Your daughter will develop humility. So much can go wrong dealing with horses, especially at a horse show. Competing horses offers an almost endless array of humbling experiences. Your horse will humble you, your competition will humble you, injustice will humble you, but most importantly, your own weaknesses will humble you. Your daughter will come face to face with her impatience, anger, pride, and envy. Horses force you to deal with the reality that the world is a deeply imperfect place and that you are a deeply imperfect person.
Your daughter will learn how to be tough. For example, a typical horse show requires waking three hours before dawn and a mini-road trip before launching into twelve hours of heat, dust, and exertion, all the while coping with anxieties, hopes, and expectations. (Sometimes you deal with rain and mud instead of heat and dust.) Invariably, something will go wrong and your daughter will be forced to deal with adversity. Stamina and fortitude are required. Luckily, these are skills that can be developed. They are worth developing.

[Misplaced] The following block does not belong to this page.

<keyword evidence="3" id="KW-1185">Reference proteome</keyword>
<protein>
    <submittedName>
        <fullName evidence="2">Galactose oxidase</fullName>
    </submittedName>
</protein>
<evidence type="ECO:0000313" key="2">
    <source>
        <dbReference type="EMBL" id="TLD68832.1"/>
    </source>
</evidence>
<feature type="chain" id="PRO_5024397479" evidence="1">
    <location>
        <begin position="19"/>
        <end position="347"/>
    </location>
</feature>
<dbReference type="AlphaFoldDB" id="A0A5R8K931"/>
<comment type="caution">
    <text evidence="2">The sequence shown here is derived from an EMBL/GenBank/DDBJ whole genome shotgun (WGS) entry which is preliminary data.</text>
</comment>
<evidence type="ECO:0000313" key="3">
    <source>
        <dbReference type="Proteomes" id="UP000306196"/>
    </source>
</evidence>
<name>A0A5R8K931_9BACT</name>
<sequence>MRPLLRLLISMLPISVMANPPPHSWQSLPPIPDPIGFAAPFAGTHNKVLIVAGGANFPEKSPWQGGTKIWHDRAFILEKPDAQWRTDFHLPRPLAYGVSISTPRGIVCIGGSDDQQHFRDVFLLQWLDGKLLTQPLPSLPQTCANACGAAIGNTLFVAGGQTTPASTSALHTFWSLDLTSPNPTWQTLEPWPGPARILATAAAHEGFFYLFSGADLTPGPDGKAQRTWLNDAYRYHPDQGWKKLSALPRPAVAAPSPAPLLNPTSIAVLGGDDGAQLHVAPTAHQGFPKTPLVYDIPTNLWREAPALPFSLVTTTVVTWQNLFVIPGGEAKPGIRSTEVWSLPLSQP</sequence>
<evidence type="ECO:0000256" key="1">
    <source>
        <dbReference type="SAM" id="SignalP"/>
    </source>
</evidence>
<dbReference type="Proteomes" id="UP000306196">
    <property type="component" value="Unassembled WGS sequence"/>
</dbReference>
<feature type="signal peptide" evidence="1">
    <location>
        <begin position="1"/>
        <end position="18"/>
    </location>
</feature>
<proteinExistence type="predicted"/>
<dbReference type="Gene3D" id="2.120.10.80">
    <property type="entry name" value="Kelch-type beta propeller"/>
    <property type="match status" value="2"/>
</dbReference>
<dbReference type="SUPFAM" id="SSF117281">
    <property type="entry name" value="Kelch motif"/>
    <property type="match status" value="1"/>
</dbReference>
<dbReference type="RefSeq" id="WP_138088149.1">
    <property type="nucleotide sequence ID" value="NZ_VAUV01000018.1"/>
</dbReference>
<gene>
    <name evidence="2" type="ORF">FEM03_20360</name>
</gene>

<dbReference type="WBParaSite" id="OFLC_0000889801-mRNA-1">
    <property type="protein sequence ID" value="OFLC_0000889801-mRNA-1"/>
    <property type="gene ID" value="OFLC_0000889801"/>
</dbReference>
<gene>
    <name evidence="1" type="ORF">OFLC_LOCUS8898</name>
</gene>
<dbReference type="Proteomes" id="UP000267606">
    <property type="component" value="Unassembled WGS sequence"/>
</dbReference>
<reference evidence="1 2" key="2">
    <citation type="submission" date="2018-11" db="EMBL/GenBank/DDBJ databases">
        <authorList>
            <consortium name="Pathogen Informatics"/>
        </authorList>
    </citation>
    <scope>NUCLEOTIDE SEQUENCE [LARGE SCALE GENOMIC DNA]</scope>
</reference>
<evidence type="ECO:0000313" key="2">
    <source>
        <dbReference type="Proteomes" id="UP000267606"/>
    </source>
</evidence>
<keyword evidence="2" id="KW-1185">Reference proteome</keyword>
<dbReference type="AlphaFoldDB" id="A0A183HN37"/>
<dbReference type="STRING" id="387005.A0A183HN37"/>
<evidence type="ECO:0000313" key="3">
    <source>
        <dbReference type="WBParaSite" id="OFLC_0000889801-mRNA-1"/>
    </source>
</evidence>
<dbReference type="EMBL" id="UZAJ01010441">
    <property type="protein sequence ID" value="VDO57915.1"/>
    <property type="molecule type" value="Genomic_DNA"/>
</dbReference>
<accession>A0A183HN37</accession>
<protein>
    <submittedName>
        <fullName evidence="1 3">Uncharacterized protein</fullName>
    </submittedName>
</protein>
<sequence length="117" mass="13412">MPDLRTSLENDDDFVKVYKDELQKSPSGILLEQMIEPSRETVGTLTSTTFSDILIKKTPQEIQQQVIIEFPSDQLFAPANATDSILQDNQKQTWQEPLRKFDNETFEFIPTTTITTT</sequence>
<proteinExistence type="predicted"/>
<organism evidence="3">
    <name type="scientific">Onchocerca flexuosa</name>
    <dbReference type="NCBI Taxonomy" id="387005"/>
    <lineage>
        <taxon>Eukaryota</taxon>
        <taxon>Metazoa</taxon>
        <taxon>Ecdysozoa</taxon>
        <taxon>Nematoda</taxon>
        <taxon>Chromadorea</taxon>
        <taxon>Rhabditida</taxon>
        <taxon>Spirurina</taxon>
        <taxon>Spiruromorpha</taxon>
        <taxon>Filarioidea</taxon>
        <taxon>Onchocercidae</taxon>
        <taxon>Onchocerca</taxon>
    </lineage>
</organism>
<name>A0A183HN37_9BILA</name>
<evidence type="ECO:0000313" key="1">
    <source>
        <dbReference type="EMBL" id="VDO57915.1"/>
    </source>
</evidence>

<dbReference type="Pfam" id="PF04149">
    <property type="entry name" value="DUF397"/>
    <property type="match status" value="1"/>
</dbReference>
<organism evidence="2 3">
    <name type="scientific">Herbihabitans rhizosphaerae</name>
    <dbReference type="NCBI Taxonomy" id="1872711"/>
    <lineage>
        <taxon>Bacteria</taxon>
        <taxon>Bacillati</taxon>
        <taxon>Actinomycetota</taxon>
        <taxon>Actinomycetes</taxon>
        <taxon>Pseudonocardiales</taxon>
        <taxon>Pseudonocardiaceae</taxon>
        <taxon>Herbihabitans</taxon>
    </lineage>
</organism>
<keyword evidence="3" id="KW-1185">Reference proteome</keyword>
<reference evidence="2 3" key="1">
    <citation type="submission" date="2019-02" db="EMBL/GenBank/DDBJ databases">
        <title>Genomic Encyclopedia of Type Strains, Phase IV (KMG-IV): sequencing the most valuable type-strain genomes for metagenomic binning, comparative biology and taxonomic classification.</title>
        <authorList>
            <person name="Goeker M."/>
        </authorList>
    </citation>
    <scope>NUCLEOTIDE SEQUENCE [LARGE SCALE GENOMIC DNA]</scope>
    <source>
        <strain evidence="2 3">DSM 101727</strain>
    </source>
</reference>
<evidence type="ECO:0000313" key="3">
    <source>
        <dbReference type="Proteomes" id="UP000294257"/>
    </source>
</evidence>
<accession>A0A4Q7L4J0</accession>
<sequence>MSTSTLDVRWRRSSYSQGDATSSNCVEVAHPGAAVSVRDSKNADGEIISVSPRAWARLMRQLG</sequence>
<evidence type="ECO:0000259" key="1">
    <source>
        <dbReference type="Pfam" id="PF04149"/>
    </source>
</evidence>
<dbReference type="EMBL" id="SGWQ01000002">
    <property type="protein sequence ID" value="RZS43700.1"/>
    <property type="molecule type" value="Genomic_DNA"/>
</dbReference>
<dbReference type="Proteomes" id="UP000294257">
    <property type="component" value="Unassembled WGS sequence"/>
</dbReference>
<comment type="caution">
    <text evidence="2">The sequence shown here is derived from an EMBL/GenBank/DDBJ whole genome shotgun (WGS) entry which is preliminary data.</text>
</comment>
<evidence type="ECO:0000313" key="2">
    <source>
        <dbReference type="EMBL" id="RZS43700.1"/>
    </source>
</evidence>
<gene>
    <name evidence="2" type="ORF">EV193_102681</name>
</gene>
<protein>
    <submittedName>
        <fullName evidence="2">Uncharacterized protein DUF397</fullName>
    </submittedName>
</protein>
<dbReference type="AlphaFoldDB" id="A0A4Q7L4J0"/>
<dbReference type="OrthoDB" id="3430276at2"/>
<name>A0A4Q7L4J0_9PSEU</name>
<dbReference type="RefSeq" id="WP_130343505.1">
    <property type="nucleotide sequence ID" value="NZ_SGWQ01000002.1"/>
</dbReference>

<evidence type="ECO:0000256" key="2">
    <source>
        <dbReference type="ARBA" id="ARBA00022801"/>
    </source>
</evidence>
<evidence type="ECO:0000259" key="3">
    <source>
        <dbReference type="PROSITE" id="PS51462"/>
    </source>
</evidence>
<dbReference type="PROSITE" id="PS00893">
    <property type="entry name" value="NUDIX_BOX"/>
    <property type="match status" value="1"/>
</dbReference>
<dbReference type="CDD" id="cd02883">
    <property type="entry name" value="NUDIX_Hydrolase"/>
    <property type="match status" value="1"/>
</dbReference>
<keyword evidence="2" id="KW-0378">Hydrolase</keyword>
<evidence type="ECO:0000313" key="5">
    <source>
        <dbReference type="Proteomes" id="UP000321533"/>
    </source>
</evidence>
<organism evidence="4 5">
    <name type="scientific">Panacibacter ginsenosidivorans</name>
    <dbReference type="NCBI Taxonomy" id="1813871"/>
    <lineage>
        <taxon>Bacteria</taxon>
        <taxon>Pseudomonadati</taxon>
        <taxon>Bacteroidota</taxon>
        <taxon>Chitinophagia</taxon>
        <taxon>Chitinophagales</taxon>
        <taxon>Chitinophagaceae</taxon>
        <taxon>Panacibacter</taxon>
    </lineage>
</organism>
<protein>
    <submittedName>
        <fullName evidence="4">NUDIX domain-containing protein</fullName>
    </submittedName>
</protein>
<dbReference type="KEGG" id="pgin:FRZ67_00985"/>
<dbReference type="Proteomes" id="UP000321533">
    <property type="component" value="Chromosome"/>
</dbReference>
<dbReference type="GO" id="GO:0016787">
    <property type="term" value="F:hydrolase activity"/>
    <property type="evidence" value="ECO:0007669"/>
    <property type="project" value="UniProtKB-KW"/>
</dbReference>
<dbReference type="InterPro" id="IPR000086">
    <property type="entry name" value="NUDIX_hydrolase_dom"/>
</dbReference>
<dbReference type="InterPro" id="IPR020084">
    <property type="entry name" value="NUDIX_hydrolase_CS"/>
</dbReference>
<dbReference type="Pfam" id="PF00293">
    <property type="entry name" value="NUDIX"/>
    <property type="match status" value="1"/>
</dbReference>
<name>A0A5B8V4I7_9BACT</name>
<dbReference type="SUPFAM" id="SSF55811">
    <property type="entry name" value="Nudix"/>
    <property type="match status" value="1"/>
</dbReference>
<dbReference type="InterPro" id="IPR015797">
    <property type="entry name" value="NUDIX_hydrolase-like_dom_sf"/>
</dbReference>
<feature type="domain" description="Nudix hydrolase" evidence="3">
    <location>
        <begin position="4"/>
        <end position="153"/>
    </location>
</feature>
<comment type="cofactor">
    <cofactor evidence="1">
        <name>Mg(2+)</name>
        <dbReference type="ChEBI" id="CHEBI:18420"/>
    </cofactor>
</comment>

Your daughter will know what it means to earn a victory. Even the most naturally athletic rider in the world on the best trained lesson pony has to put in some work before effort is rewarded. There are very few short cuts when it comes to horses. Money can buy great horses, but even great horses don’t ride themselves. Putting all the pieces of the puzzle together and feeling the power of that – the power of success, especially success earned through grit – is a great thing to teach your daughter.